US: Airbnb has announced plans to contest the limit of short-term rentals allowed in the city of San Diego.
This follows an agreement between Expedia and local hospitality union United Here Local 30 to co-create short-term rental regulations in the city.
The initial arrangement was seen as a major compromise between the city and short-term rental companies, agreeing to a permitted cap of 4,836 rentals after the city threatened to implement a ban. The current figure, sitting at 16,000 short-term rentals, would need to be reduced significantly to meet this proposal.
Airbnb discussed plans to contest the compromise over a Zoom meeting with its hosts in the city. The company said it planned on lobbying the city council to reach a cap of 8,000 total rentals, representing 1.2 per cent of the city’s housing, and only a 50 per cent reduction in current rentals.
Airbnb also plans to lobby the city council for lower permit fees, noting that the reduction in rentals will cause the city to lose valuable tax revenue. A spokesperson for the company has also noted that a potential referendum is not out of the question if the city does not agree to further concessions.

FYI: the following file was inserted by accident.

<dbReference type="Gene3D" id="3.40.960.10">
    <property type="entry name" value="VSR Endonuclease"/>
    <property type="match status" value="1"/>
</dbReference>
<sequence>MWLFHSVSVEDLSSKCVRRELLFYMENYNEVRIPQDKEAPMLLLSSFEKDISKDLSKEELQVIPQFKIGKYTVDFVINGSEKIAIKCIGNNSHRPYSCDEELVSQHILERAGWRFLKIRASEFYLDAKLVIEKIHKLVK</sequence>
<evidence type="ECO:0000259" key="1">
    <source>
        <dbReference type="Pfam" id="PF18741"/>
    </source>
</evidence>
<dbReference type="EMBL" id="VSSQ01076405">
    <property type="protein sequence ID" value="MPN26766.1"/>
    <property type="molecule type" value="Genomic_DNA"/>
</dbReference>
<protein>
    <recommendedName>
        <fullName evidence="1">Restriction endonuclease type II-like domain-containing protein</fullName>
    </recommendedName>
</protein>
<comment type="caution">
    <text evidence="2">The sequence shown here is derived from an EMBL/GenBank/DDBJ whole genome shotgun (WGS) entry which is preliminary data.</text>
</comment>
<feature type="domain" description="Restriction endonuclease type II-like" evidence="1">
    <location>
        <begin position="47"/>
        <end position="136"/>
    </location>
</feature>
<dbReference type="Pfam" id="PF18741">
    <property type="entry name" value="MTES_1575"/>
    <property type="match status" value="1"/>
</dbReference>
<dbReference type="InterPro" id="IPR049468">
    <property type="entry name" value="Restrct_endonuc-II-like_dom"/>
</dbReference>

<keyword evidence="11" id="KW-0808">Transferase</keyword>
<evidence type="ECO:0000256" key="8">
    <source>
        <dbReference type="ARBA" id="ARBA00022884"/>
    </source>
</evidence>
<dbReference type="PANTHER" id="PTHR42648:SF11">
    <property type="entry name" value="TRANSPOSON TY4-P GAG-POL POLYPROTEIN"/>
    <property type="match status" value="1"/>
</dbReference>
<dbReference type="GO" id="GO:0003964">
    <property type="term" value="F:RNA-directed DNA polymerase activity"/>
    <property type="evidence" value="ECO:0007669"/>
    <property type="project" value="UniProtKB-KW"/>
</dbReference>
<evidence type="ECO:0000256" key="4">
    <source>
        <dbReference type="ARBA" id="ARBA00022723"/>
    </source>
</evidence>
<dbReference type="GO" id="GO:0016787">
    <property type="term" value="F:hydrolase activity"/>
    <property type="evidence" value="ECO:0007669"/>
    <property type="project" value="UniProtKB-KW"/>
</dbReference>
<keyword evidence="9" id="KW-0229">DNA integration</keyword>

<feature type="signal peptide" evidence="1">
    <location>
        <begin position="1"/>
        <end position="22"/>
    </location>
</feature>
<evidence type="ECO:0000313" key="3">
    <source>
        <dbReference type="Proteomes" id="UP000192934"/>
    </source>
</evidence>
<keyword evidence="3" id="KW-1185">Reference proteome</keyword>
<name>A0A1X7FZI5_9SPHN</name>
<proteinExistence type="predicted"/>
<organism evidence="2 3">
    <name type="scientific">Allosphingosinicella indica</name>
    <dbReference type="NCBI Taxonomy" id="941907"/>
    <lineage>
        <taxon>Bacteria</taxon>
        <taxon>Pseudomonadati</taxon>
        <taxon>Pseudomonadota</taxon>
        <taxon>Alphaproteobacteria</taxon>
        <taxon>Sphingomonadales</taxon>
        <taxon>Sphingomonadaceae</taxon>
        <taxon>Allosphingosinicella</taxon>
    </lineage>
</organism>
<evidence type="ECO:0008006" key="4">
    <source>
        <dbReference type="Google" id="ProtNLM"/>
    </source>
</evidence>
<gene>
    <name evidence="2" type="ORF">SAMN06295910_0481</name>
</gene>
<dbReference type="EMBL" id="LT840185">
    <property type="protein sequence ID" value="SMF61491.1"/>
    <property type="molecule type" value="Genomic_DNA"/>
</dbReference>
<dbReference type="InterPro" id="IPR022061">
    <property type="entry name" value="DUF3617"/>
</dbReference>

Spokesperson John Choi told hosts: “We are recommending that the council create an equitable process. We think that responsible hosts who have not had violations of city code, who have been showing that they have been actively booking, perhaps by showing that they’ve been remitting taxes, are some of the ways that the city could set up a process to give priority to folks.”
Both the Union and Expedia criticised Airbnb’s attempts to change potential legislation. Union leaders in particular claimed that Airbnb was acting in bad faith, denouncing them for attempting to break a community agreement.
Expedia spokesperson Philip Minardi told Skift: “We hope all stakeholders see this agreement for what it is — a compromise that provides much needed certainty for short-term rental operators, neighbours, and the city. We’ve heard from hundreds of local partners and neighbours over the last week who understand this framework, while far from perfect, is a fair path forward for San Diego.